Former postdoctoral fellow, now Asst. Professor at St. Louis University
Brenda’s research currently focuses on the role of prefrontal, medial temporal, and parietal regions in the encoding and retrieval of declarative memories. She is interested in exploring the distinct functions of these regions, and the interactions between these regions, in memory processes. She uses behavioral and fMRI research techniques to study these questions both in healthy volunteers and in patients with memory impairments resulting from brain injuries or illness.
B.A. Kirchhoff and R.L. Buckner. Functional-Anatomic Correlates of Individual Differences in Memory. Neuron 51, 263–274, 2006. [pdf file]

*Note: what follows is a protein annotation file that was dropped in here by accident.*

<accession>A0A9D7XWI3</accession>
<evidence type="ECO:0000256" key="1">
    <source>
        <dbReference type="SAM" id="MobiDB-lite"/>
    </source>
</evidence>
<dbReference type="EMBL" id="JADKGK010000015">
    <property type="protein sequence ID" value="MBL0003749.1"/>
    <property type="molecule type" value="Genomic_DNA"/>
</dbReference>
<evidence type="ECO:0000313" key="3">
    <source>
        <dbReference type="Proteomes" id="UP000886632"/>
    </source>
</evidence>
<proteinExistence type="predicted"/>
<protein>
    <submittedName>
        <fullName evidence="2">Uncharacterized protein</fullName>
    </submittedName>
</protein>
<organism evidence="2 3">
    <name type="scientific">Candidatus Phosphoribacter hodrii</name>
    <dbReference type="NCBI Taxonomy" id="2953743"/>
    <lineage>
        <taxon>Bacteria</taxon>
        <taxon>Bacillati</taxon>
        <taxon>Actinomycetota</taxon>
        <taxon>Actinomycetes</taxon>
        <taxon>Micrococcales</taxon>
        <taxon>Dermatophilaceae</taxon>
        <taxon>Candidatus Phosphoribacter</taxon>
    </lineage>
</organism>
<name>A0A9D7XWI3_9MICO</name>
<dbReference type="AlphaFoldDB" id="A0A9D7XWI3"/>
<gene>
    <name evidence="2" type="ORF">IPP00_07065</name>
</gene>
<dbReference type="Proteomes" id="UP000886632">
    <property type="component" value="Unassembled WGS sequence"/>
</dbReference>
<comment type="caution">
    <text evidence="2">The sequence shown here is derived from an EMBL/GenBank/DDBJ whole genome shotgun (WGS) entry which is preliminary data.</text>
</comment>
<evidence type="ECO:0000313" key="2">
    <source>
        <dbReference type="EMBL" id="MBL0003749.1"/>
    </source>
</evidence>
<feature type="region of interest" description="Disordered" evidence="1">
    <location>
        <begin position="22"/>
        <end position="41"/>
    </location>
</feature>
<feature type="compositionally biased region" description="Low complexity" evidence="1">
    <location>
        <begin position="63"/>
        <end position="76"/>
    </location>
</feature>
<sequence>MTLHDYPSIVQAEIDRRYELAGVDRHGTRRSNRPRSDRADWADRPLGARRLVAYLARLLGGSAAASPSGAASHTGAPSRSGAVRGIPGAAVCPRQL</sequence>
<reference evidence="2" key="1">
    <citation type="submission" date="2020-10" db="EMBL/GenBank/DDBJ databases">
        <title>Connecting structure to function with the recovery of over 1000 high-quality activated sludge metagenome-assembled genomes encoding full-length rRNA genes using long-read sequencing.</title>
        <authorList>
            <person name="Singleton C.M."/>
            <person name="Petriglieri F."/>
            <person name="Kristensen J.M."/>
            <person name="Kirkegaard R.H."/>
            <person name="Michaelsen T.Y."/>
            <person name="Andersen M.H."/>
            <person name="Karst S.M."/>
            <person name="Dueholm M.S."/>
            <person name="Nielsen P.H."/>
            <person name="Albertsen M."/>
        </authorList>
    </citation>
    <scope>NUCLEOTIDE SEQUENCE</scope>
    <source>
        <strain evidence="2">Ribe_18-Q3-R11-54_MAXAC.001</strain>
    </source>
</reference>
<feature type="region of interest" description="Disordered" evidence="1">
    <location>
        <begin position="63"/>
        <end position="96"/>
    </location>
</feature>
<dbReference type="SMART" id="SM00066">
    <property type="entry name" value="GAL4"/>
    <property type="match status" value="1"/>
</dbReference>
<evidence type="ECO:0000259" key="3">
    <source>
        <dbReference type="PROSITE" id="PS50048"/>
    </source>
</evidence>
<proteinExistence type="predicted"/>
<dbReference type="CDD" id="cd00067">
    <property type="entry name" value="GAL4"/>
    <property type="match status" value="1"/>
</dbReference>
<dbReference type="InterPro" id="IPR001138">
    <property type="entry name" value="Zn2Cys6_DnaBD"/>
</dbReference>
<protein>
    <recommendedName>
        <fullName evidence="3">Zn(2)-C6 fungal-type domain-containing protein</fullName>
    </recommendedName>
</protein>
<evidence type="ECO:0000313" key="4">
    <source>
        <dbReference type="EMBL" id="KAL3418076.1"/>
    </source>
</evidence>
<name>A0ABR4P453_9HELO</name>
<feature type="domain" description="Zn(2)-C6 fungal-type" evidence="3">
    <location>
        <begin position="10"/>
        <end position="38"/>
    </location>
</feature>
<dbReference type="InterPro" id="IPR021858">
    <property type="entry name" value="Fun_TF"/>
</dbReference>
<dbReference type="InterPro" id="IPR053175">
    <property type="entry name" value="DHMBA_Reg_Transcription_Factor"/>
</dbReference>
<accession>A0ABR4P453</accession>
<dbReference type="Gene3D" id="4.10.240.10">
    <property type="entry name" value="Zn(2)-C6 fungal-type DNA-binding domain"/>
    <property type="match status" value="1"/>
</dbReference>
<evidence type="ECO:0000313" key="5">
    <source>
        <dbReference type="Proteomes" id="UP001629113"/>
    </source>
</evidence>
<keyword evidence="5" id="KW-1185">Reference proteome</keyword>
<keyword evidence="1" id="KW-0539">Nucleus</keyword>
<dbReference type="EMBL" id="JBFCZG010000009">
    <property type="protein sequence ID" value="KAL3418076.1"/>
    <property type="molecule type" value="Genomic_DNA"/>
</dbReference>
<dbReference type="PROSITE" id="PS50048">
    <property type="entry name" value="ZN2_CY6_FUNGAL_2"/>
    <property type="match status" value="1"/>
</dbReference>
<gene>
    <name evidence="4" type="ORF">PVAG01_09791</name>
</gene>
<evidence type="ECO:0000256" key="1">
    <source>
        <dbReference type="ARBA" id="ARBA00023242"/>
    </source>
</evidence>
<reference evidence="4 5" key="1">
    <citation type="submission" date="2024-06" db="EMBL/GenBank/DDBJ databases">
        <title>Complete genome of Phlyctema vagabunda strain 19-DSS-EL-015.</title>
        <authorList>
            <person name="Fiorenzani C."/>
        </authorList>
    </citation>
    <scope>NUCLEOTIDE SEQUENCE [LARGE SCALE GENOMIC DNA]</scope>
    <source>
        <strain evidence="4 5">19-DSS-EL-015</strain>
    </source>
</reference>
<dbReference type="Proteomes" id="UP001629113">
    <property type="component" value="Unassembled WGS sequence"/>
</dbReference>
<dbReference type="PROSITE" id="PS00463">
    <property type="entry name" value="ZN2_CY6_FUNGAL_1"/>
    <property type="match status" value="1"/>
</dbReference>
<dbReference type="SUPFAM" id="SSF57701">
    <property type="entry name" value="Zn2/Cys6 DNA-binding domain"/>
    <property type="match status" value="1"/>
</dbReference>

Kirchhoff, B.A., Schapiro, M.L., Buckner, R.L. (Submitted). Orthographic distinctiveness and semantic elaboration provide separate contributions to verbal memory.
Gold, B.T., Balota, D.A., Kirchhoff, B.A., Buckner, R.L. (2005). Common and dissociable activation patterns associated with controlled semantic and phonological processing: Evidence from fMRI adaptation. Cerebral Cortex.
Atri, A., Sherman, S., Norman, K.A., Kirchhoff, B.A., Nicolas, M.M., Greicius, M.D., Cramer, S.C., Breiter, H.C., Hasselmo, M.E., Sern, C.E. (2004). Blockade of central cholinergic receptors impairs new learning and increases proactive interference in a word paired-associate memory task. Behavioral Neuroscience, 118(1):223-236.
Stern C.E., Sherman, S.J., Kirchhoff, B.A., Hasselmo, M.E. (2001). Medial temporal and prefronal contributions to working memory tasks with novel and familiar stimuli. Hippocampus, 11:337-346.
Kirchhoff, B.A., Wagner, A.D., Maril, A., Stern, C.E. (2000). Prefrontal-temporal circuitry for episodic encoding and subsequent memory. The Journal of Neuroscience, 20(16):6173-6180.